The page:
Today’s guest on the Answers From Leadership podcast is Ann Fishman. For more than two decades, Ann has been at the forefront of major generational trends. Receiving four U.S. Senate Research Fellowships, she introduced America to lifelong learning and intergenerational mentoring by creating Senate Information Papers, national workshops, and Federal legislation.
I’m excited to bring Ann on the show to discuss generational trends in leadership, especially in relation to millennials. After my talk with Ann, I was pumped.
I think you will be as well.
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Podcast Show Notes
Ann, what else do you want listeners to know about you?
The most interesting thing about my life is that I handed a cake to Roy Rogers when I was 10, I accidentally met Elvis Presley at an airport, and I was trapped in Hurricane Katrina and got out by a tugboat. You don’t get more interesting than that.
Why is it important for leaders to pay attention to millennials?
I think the main reason you need to understand this generation, this generation is particularly important because there are 80 million millennials. There are more millennials than British people. There are more millennials than French people. There are more millennials than there are Spanish people.
So, when you have a group that large in America, that are bigger than countries, what they value moves the market, it changes the way we train employees, and look at the political situation. They’re really driving the presidential race.
Is there something different about this current generation than previous generations?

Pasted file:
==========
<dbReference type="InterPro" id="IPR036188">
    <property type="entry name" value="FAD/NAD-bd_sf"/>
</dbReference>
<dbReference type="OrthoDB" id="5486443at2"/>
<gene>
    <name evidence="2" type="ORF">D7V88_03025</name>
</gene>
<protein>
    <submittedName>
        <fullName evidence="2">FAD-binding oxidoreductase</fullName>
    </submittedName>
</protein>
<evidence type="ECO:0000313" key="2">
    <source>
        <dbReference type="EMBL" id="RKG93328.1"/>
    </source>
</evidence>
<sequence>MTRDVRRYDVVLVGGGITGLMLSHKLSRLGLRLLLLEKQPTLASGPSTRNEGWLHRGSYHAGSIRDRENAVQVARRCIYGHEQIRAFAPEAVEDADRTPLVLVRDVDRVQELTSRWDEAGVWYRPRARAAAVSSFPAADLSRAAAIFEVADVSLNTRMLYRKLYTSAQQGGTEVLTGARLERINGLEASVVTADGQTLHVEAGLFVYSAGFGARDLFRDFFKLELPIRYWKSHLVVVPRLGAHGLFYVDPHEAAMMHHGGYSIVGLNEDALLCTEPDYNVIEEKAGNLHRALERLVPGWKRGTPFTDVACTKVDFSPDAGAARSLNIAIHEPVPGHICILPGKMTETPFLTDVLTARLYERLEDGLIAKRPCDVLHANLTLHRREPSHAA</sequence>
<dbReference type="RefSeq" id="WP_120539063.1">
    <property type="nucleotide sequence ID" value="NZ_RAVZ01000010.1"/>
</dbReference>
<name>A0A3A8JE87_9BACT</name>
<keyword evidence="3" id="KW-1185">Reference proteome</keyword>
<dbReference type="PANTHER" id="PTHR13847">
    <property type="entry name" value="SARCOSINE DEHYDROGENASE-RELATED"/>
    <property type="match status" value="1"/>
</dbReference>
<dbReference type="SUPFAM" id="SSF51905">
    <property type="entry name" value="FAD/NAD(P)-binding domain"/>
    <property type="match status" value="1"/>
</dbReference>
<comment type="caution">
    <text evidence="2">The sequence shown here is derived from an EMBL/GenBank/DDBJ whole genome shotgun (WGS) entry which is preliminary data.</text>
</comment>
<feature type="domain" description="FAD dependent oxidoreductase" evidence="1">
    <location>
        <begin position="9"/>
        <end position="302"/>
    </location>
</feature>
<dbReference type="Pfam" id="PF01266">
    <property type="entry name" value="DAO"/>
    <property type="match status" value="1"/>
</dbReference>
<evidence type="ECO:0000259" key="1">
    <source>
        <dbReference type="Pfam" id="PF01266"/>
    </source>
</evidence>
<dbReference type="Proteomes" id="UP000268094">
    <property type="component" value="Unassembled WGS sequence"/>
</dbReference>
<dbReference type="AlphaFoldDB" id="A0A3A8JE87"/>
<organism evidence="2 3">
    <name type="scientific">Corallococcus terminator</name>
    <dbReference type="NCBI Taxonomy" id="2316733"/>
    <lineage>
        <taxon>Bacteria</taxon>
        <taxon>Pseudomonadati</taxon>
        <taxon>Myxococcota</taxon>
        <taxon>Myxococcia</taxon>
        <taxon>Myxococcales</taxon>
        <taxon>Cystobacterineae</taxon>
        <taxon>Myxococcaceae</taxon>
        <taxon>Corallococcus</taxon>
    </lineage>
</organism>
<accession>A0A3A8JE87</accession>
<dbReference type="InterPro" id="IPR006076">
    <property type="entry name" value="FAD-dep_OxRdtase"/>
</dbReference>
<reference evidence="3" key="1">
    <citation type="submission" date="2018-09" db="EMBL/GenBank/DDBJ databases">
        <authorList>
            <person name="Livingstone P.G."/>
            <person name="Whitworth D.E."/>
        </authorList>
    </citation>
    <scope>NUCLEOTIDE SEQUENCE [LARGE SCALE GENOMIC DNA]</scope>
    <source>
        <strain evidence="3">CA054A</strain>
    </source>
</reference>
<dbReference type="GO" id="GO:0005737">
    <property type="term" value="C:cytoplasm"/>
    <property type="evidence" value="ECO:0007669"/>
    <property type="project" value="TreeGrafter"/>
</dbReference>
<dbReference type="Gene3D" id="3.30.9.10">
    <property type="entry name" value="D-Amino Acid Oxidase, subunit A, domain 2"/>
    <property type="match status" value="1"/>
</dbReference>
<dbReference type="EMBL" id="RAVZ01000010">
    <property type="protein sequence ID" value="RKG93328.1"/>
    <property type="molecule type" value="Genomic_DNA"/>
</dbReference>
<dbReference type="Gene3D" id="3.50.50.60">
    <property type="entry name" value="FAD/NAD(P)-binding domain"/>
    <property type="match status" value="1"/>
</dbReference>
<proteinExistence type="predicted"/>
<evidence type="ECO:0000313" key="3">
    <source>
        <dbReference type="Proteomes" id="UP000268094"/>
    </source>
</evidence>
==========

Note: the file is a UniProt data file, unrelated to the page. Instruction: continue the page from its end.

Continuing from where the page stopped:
Yes, one of the things that people need to know about this generation is that they are really unlike generation we’ve ever had before. Particularly the women.
These women are living the feminist goals. They can do almost anything they want to.
Even though this entire generation is very different, most of the changes have come with the women.
Why do think this generation is so different?
I like to keep things very current. For example, why are millennials supporting socialism?
I find that fascinating. So, I went back and did some research on it because it’s unusual.
It’s always the history of your formative years that pushes a generation into certain values, attitudes, and lifestyles. This generation had what is referred to as helicopter parents.
Parents who hovered over them and accompanied them to school interviews, to job interviews, and graduate school interviews. We now have insurance where millennials can stay on their parents’ insurance until they’re 27.
Now when they enter the workforce, what happens is that employers change their whole business to accommodate the needs, the values, and lifestyles of millennials.
Lexus, the big car company, is changing how they sell cars to people. They understand that millennials don’t need the interaction with their salespeople as much as they need to send a text to their BFF about the color of the car or the engine.